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Exploring the Equation of a Circle

18 Jun

CCSS-M G-GPE-1

Expressing Geometric Properties with Equations G-GPE

Translate between the geometric description and the equation for a conic section

1. Derive the equation of a circle of given center and radius using the Pythagorean Theorem; complete the square to find the center and radius of a circle given by an equation.

CCSS-M 8.G.8

Understand and apply the Pythagorean Theorem.

8 Apply the Pythagorean Theorem to find the distance between two points in a coordinate system.

We used the Geometry Nspired activity Exploring the Equation of a Circle to begin our exploration of circles.

We also used some ideas from the Mathematics Assessment Project formative assessment lesson Equations of Circles 1.

The TNS document begins by having students observe what they know about the given triangle.

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It is a right triangle.

As students move point P, what happens?

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The triangle is still right.

The hypotenuse stays 5.

The legs change length depending on the location of P.

Some students might say that a2+b2=52, if we let a and b represent the legs of the right triangle.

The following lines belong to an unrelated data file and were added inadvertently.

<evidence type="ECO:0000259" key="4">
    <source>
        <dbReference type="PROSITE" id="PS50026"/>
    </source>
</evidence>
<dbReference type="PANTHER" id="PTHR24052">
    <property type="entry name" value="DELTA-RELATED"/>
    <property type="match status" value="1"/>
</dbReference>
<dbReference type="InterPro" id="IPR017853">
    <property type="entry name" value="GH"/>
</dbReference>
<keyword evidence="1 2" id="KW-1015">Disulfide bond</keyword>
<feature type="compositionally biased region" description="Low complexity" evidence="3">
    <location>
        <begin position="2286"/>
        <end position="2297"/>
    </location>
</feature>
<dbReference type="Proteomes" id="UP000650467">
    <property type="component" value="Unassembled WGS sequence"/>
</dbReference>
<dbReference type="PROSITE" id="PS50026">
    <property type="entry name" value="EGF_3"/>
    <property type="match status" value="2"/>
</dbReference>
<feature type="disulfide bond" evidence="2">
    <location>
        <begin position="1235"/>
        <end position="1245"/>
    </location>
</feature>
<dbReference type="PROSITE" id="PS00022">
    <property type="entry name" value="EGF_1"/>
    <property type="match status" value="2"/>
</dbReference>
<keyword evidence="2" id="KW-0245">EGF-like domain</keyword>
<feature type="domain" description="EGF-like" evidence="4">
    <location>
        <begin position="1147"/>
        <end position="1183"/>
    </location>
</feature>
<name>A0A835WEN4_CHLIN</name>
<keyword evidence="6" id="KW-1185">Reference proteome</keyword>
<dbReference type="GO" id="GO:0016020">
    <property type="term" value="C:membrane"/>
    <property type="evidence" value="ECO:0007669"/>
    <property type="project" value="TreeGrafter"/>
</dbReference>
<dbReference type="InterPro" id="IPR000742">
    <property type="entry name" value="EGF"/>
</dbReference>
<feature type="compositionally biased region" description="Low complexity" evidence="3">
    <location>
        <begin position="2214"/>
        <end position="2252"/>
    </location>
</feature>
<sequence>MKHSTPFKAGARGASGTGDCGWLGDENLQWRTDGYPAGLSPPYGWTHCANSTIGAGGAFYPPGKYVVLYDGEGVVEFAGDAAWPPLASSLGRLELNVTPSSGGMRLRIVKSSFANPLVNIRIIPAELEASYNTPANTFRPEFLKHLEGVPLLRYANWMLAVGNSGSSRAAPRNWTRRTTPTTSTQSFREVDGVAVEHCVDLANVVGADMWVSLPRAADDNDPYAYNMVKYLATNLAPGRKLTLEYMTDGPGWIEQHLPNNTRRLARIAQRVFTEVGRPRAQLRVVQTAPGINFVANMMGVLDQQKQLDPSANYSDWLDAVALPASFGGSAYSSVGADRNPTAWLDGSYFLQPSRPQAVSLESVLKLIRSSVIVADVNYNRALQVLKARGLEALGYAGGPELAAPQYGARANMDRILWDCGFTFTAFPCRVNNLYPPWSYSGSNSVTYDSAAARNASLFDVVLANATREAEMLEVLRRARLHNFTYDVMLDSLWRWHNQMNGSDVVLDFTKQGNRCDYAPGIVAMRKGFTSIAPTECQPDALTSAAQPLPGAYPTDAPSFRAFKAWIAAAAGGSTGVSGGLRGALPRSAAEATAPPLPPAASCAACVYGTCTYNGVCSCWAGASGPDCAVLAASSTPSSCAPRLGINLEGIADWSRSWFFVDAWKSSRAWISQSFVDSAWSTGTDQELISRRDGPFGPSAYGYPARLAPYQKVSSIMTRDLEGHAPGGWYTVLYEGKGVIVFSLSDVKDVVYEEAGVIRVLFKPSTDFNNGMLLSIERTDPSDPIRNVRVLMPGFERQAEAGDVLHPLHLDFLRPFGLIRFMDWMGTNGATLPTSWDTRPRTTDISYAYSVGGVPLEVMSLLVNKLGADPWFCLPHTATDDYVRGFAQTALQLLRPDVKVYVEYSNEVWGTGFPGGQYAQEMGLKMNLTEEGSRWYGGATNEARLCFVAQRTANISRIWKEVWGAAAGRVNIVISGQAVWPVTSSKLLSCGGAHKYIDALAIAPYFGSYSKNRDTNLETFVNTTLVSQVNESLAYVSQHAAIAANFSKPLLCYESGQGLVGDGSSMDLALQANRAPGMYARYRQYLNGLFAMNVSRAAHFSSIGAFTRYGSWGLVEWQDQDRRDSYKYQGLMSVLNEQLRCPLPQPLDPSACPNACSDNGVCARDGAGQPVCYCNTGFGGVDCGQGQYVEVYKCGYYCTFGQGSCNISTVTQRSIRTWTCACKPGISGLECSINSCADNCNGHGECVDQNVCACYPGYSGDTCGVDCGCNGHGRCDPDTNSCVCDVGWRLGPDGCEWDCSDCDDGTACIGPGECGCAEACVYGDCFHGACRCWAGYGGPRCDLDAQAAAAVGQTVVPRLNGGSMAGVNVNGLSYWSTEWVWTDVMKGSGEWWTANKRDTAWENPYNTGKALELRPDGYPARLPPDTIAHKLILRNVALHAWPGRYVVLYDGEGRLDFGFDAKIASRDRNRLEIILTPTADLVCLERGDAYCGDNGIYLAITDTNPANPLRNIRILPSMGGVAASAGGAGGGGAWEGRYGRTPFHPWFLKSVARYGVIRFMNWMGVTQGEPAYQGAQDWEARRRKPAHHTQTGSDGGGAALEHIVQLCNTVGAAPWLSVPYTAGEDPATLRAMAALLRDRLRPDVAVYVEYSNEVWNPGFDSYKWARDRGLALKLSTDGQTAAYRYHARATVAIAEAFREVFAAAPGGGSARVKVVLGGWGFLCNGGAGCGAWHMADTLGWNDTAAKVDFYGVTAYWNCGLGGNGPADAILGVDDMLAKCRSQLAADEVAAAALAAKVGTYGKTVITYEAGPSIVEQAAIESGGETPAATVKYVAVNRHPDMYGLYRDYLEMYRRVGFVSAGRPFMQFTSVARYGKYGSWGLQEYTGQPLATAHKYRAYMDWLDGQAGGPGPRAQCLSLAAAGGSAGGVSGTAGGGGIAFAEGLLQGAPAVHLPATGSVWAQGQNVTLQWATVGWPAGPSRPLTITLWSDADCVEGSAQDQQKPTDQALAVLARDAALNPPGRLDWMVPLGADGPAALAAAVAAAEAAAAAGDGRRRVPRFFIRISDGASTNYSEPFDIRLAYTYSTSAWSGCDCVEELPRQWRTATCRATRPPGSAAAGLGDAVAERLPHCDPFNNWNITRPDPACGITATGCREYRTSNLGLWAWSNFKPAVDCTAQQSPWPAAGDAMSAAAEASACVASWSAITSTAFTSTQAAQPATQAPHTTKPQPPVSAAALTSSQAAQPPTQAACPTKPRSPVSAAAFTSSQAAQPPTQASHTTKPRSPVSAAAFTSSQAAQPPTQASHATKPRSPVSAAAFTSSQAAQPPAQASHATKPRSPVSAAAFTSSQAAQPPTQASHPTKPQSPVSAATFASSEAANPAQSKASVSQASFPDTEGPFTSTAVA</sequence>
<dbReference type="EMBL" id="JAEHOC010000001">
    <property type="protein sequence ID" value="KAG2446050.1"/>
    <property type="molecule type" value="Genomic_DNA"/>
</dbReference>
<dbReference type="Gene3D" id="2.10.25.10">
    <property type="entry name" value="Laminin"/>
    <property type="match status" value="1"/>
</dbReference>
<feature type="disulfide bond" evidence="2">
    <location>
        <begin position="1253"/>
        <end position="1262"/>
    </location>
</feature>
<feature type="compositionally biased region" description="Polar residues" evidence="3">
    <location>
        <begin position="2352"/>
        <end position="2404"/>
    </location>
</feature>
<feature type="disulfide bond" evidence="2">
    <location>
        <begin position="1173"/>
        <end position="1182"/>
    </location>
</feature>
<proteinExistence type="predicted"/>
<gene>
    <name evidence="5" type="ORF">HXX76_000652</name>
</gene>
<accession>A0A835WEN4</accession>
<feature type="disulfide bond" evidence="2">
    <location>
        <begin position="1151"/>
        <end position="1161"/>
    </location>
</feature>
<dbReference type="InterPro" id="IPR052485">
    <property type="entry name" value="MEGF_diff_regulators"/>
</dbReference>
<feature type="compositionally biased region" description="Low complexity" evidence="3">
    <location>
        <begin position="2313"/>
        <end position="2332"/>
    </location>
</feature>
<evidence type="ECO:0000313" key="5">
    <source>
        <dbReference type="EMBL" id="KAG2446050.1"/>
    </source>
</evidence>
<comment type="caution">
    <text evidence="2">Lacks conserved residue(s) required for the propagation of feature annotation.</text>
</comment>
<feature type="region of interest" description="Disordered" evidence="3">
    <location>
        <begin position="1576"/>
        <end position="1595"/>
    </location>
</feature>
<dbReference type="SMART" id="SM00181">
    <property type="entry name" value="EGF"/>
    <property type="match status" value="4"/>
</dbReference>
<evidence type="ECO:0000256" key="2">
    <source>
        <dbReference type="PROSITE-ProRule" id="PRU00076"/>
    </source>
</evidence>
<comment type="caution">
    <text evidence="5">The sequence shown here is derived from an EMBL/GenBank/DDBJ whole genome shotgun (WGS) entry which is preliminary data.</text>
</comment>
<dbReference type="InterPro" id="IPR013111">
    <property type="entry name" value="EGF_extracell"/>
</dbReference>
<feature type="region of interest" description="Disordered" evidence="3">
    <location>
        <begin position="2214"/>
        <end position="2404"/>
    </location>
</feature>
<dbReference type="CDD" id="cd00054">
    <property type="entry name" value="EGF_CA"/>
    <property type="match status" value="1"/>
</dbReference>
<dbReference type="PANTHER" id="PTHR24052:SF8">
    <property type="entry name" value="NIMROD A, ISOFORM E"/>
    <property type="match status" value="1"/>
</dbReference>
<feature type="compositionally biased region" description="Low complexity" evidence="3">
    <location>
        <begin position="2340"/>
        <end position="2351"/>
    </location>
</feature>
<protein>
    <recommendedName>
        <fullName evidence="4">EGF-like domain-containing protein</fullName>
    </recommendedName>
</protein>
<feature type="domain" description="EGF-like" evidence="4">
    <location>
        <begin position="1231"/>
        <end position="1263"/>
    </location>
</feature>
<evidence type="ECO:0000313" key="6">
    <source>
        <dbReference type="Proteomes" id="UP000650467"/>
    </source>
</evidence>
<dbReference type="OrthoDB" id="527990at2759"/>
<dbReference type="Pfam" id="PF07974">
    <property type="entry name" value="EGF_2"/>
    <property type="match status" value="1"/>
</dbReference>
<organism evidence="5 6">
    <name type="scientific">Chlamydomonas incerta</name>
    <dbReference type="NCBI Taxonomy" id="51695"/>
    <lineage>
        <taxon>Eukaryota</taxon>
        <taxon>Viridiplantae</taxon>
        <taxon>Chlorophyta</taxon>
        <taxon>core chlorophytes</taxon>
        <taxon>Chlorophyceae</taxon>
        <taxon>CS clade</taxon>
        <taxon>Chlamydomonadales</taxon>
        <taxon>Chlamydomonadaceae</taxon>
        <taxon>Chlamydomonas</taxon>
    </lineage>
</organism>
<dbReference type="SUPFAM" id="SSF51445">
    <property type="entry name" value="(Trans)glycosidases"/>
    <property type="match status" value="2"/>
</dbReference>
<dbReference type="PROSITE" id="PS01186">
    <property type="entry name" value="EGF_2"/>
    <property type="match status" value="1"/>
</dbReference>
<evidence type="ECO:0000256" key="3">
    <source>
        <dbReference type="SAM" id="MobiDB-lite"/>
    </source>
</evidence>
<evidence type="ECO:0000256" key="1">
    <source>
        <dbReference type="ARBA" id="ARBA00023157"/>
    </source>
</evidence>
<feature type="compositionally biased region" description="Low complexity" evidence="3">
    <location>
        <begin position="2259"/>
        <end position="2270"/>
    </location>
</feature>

Then we do a geometry trace of P as we move P.

What path does P follow?

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If we let x represent the length of the horizontal length of the leg and y represent the vertical length of the leg, then we can say that x2+y2=52 for this circle. Alternatively, if we let (x,y) represent the coordinates of point P, then we can say that x2+y2=52. Then we explored what happens as we make the radius of the circle shorter and longer.

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After exploring the equation of a circle centered at the origin, we translate the center in the coordinate plane. Now what can we say about the right triangle that is pictured?

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After the exploration, we used the sorting activity in the Mathematics Assessment Project’s formative assessment lesson.

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And then TI-Nspire Navigator provided a good opportunity for formative assessment – and for students to attend to precision.

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My students left class not only with an understanding of how the Pythagorean Theorem is related to the Distance Formula and the Equation of a Circle, but they also got some good practice attending to precision through the formative Quick Poll that I sent and by categorizing circle equations. This was a much better lesson than I have had in previous years of teaching the equation of a circle.

And hopefully next year will be even better as the journey continues …

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